In other words, the bill would properly restore balance between counties and municipalities who choose to limit oil and gas extraction and those that do not, as the localities instituting prohibitions should not benefit from increased activities elsewhere by matching severance tax revenues to activities permitted.
**Bill postponed indefinitely, 7-6 party line vote:
Jonathan Singer, D-Longmont, said. “My community is downstream and downwind from oil and gas operations and we feel the public health impacts of fracking regardless of existing fracking bans.”
Sonnenberg presented his proposal as a measure of fairness, ensuring that cities don’t benefit financially from a practice they’ve banned and that those communities that do allow fracking benefit from more of the severance tax revenue.
“Passing this bill would have directed a higher percentage of severance tax funds to communities that help provide for the energy needs of our state,” said Sonnenberg.
“I am disappointed the Democrats failed to see the importance of providing these communities additional revenue to support the oil and gas industry.”
HB14-1067 Renewable Energy Electric Standard REAs Move to 2025
This renewable reform bill, HB1067, “changes the target date to achieve the renewable component of the energy generation portfolio of retail cooperative electric associations [CEA] serving 100,000 or more customers, and qualifying wholesale utilities” from 2020 to 2025.
Comment: The fiscal note indicates a minimal impact. CEAs required to comply with the 20 percent renewable energy standard by 2020 would need to meet step-change adjustments that increase from 6 percent in 2015-2019 to 20 percent in 2020 would see a five year extension for meeting requirements. Measures available to comply with the requirement include development of “eligible generation facilities,” entering into power purchase agreements with “an eligible energy generation facility,” or purchasing “existing renewable energy credits”–each of which, the fiscal note determined, would involve “additional costs” for the CEA.
The Independence Institute will also examine any additional energy bills introduced this session as they become available. This bill survey, completed on January 10, did not indicate any bills on hydraulic fracturing.
HB14-1113 Electric Renewable Energy Standard Reduction
HB1113 orders the public utilities commission to establish electric resource standards, or minimum percentages of electricity that electric service providers “must generate or cause to be generated from recycled energy and renewable energy resources.” This bill moves the current required minimums from 20 to 15 percent until 2019, and from 30 to 15 percent for 2020 and subsequent years. It also reduces the required minimum for rural electric coops to be reduced from 20 to 15 percent for 2020 and in the years following.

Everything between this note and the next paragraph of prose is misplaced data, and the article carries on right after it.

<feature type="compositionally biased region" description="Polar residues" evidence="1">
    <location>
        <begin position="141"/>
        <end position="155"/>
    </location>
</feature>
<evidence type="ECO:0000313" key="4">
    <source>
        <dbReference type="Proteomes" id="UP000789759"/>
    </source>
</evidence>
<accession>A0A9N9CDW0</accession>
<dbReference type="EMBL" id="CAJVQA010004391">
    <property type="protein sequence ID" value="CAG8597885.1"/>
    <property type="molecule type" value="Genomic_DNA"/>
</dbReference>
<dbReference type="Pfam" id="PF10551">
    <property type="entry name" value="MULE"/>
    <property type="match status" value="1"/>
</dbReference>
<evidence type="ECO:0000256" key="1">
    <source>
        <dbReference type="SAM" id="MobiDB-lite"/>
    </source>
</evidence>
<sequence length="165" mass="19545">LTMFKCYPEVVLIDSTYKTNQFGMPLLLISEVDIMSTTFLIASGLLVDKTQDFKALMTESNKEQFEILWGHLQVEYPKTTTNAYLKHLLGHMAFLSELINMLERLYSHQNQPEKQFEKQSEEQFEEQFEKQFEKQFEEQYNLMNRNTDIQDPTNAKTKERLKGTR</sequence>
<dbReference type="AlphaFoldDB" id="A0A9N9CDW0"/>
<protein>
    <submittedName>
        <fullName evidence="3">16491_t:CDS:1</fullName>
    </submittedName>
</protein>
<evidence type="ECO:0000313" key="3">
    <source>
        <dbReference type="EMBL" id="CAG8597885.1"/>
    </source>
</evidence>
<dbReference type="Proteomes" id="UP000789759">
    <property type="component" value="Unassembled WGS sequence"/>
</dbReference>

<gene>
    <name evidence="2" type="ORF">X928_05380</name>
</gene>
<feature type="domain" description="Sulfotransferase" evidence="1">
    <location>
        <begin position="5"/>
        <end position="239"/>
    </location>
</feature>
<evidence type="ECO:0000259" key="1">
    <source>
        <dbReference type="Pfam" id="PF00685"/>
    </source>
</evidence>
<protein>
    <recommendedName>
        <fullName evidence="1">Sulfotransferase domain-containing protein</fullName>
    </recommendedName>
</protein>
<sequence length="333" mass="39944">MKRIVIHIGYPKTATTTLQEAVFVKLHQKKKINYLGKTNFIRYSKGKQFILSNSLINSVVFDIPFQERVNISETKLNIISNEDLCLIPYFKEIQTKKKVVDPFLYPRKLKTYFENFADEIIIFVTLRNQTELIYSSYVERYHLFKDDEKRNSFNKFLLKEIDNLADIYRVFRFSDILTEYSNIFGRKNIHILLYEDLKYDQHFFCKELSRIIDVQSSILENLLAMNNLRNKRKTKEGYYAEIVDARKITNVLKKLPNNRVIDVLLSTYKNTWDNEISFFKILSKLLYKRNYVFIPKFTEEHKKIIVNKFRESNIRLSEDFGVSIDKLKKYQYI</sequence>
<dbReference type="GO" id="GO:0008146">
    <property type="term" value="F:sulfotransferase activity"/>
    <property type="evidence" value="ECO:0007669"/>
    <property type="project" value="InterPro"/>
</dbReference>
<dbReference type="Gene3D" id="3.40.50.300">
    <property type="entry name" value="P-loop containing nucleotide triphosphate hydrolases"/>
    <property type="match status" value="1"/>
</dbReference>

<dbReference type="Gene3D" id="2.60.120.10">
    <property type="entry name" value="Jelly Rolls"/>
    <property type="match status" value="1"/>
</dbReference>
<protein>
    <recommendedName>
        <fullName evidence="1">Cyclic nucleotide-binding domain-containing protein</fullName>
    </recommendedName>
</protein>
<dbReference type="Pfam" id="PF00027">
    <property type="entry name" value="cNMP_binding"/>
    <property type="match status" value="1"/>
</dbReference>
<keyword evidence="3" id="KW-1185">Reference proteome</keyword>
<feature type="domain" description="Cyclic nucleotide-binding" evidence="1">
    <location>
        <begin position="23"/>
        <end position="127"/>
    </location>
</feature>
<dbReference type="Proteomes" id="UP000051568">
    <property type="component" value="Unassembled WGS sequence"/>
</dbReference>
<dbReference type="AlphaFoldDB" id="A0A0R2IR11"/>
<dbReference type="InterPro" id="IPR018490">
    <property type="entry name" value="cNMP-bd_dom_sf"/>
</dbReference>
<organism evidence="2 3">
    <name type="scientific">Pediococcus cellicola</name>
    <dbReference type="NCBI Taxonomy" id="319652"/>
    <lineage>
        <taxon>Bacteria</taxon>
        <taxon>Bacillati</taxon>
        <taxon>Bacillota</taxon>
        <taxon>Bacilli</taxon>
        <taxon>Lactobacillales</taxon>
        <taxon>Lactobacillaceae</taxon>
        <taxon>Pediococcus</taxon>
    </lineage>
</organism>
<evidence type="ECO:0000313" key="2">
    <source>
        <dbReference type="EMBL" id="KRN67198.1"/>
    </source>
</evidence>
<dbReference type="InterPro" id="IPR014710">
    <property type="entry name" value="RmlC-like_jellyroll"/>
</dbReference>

Comment: No fiscal note. This bill looks to challenge provisions from last year’s SB252, while also leveling all required electricity standards to be a flat 15 percent for both investor-owned and rural electric cooperative associations from 2020 and thereafter. Step-increases mandated by earlier bills are voided and returned to a standard 15 percent.
HB14-1138 Renewable Energy Standard Add Hydroelectric to Eligible
HB1138 “amends the definition of ‘renewable energy resources’ that can be used to meet the state’s renewable energy standard to include hydroelectricity and pumped hydroelectricity.”
Comment: Fiscal note indicates minimal impact. The impact on state policy, however, could be quite large. Adding hydroelectric and pumped hydroelectric electricity to be added to the state’s list of eligible energy resources for meeting Colorado’s renewable energy standard “reduces the amount of energy required to be generated from other eligible resources (principally wind),” according to the bill’s fiscal note. This could affect not only state agency and local government electricity rates, but those of ratepayers statewide as well.
HB14-1150 State and Local Government and Federal Land Coordination
HB1150: “The bill creates the division of federal land coordination in the department of local affairs to address federal land decisions in Colorado that affect the state and local governments. The chief coordinator is the head of the division and is required to form a federal land coordination task force to study certain federal land decisions. The department of agriculture, the department of natural resources, the Colorado tourism office, the Colorado energy office, and the office of economic development are required to assist the division at the request of the chief coordinator. Based on task force findings, the chief coordinator may recommend that a local government receive a grant for research and analysis to form a coordinated response to a federal land decision.”
Comment: No fiscal note.
HB14-1159 Biogas System Components Sales and Use Tax Exemption
HB1159: “The bill exempts from state sales and use tax components used in biogas production systems. Local governments that currently impose sales or use tax on such components may either continue to do so or may exempt them from their sales or use taxes.”
Comment: The fiscal notes estimates a reduction in state tax revenues of up to $635,000.
This bill creates a sales and use tax exemption, or carve out, for capturing biogas to be used as a renewable natural gas, or for equipment used to create electricity from the biogas. Biogas “is
a natural by-product that is released as manure, food waste, and other organic compounds
breakdown.” This bill appears targeted to one project in Weld County, the Heartland Biogas Project, a 20 MW “anaerobic digester and renewable natural gas (RNG) facility” set to come online as soon as April 2014.